Swimming Pool Safety
Residential community pools are so much fun. They can bring people together, but they also require specific safety warnings. Failing to follow proper safety guidelines can increase a community’s liability exposure. Moreover, it’s important to note that child drownings in Arizona are nearly twice the national average. Every life is precious and maintaining safety for your community members should be of the utmost importance to your community and board.
If your HOA has a pool, here are some safety guidelines to review for this summer.
- Parental Supervision of Kids
Swimming is often taken for granted as a safe activity, but parents need to be aware that kids can drown in a matter of seconds. It’s easy for kids to get distracted when they’re playful. That’s why children should never be left on their own at any swimming pool. Whether or not this notice is required by your local jurisdiction, it should be posted on a sign near your pool. Parents and guardians should also specifically designate which member is responsible for watching the kids at any time.
- Fencing Around Pools
Residential community pools need 5-foot fencing or barriers around pools to ensure safety of non-swimmers and children. Also, the fencing should include a gate that is self-closing and locking. Click here for more specifics on regulations in Arizona..
- ‘No Lifeguard on Duty’ Warning
A local community pool that is open to the public is more likely than a residential community pool to have a lifeguard on duty. We recommend posting a ‘No Lifeguard on Duty’ sign as a reminder that an unsupervised pool has a degree of risk.
- Warning Signs About Diving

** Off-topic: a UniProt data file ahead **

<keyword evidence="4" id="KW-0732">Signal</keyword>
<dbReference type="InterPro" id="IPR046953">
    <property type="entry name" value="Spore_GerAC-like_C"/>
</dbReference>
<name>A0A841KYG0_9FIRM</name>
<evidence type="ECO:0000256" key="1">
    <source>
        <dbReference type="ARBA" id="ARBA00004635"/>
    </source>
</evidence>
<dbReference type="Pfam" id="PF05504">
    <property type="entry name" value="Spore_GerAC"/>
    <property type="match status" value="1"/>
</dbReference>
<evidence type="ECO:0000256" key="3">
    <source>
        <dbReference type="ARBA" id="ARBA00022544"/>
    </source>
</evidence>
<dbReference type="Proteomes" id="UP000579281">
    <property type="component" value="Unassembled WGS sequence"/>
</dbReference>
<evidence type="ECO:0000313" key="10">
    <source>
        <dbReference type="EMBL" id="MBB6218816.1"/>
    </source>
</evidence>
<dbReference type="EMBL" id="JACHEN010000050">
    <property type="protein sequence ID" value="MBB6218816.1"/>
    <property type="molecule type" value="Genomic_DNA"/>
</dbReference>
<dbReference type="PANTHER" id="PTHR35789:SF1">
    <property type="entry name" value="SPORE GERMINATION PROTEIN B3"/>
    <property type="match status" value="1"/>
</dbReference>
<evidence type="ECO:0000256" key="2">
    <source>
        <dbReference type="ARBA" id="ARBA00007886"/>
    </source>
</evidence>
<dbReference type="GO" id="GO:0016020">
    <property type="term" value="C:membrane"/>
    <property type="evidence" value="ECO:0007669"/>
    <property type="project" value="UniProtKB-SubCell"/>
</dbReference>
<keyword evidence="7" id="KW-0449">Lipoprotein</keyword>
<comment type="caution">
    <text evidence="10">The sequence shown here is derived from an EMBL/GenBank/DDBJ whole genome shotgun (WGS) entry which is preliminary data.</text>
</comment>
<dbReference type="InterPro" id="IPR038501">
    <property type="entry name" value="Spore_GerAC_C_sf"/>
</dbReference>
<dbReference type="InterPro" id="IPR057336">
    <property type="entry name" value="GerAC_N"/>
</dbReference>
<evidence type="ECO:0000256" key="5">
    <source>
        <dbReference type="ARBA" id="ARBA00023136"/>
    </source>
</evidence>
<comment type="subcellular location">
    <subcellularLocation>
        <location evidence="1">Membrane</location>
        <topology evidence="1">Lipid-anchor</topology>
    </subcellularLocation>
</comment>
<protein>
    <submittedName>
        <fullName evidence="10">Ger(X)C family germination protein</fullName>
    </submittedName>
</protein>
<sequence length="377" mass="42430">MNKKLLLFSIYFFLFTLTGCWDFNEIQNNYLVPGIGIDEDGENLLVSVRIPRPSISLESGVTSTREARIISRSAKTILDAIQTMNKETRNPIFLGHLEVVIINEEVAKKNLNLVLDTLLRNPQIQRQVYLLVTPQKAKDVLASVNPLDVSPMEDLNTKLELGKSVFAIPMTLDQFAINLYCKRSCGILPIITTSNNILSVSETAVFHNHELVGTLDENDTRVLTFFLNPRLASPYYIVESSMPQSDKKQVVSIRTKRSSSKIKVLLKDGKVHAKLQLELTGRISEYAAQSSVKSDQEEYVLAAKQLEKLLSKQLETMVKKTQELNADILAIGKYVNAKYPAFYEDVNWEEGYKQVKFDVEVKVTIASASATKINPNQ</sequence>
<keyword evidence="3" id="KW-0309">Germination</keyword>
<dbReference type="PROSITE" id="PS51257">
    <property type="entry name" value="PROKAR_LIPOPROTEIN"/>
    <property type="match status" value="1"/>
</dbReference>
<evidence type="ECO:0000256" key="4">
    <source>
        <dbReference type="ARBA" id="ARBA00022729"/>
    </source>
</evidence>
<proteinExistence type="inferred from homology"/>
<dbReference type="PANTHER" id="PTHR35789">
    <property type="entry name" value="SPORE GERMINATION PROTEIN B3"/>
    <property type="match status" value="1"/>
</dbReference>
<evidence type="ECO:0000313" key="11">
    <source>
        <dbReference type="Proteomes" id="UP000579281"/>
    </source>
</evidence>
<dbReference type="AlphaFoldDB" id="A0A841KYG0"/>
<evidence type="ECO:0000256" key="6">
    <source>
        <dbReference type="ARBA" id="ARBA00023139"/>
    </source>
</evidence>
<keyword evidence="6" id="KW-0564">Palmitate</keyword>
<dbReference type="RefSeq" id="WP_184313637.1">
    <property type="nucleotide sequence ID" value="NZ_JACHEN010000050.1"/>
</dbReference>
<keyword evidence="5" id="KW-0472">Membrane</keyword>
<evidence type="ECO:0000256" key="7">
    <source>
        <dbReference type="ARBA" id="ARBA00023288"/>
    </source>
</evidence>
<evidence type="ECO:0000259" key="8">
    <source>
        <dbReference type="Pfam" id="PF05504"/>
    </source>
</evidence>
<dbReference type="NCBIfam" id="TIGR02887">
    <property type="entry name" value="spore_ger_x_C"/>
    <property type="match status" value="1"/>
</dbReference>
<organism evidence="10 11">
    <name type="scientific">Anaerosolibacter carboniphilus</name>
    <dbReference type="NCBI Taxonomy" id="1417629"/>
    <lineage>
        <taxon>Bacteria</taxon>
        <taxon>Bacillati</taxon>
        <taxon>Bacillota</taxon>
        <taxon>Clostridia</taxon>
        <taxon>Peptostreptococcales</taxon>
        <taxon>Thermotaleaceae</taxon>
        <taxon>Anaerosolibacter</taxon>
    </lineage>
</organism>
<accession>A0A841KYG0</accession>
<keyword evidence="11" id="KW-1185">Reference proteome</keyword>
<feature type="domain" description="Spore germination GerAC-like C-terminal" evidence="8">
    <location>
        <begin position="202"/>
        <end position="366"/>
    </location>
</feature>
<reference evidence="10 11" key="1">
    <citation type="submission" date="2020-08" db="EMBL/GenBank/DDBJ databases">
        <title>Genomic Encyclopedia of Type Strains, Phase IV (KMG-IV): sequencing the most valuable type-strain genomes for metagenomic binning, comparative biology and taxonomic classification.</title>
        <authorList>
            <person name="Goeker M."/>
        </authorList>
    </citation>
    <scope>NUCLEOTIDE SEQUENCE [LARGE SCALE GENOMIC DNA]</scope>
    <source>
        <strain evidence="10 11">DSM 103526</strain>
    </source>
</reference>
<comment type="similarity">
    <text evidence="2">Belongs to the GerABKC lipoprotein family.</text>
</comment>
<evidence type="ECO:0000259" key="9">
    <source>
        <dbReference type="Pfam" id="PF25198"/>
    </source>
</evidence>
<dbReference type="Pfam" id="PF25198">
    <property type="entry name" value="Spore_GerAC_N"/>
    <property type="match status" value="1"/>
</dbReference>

Not all pools were built for diving, especially those with depth under five feet. Even if the pool is not equipped with a diving board, there should be a sign that warns that no diving is allowed in shallow water.
- First Aid Information
Another essential safety measure for residential community pools is to post signs that give emergency instructions, such as calling 911 and administering CPR. It should also direct people where to get safety devices, such as life jackets or CPR guards, if they are provided by the community.
- Hygiene Awareness
Some states, such as Arizona, have specific hygiene requirements before an individual of any age can enter a public pool. Pool users are warned to avoid stepping into the water if they have a cold, skin, or body infection. These signs must be posted within 50 feet of the pool.
- Keep Alcohol Away
Alcohol and swimming pools don’t mix since alcohol impairs judgement and can cause swimmers to forget about safety. It’s common for pools to prohibit any alcoholic beverage anywhere near a pool area.
- Darkness and Lighting
If a community pool is open at night, it needs proper lighting–both for general visibility when moving through the pool area and in order to highlight signage. Every community pool should post its hours in a conspicuous place and be locked when it’s time to close.
- Hazard Guidelines
While a pool can have many potential hazards, community pool owners should clearly communicate to patrons through signage and reinforcement that rough play is not allowed. For maximum safety, the area should also be free of glass bottles and sharp objects.
- Pick the Right Vendor
Use a reputable pool maintenance company to make sure that your pool and the surrounding area is being properly maintained. From chemical levels to pool decking repairs, the right pool vendor can help your board find issues and resolve them before they become a safety hazard.
Brown Community Management is dedicated to helping your HOA community stay safe around water and in everyday life. For more information about how we can make association management easier for you, contact us today.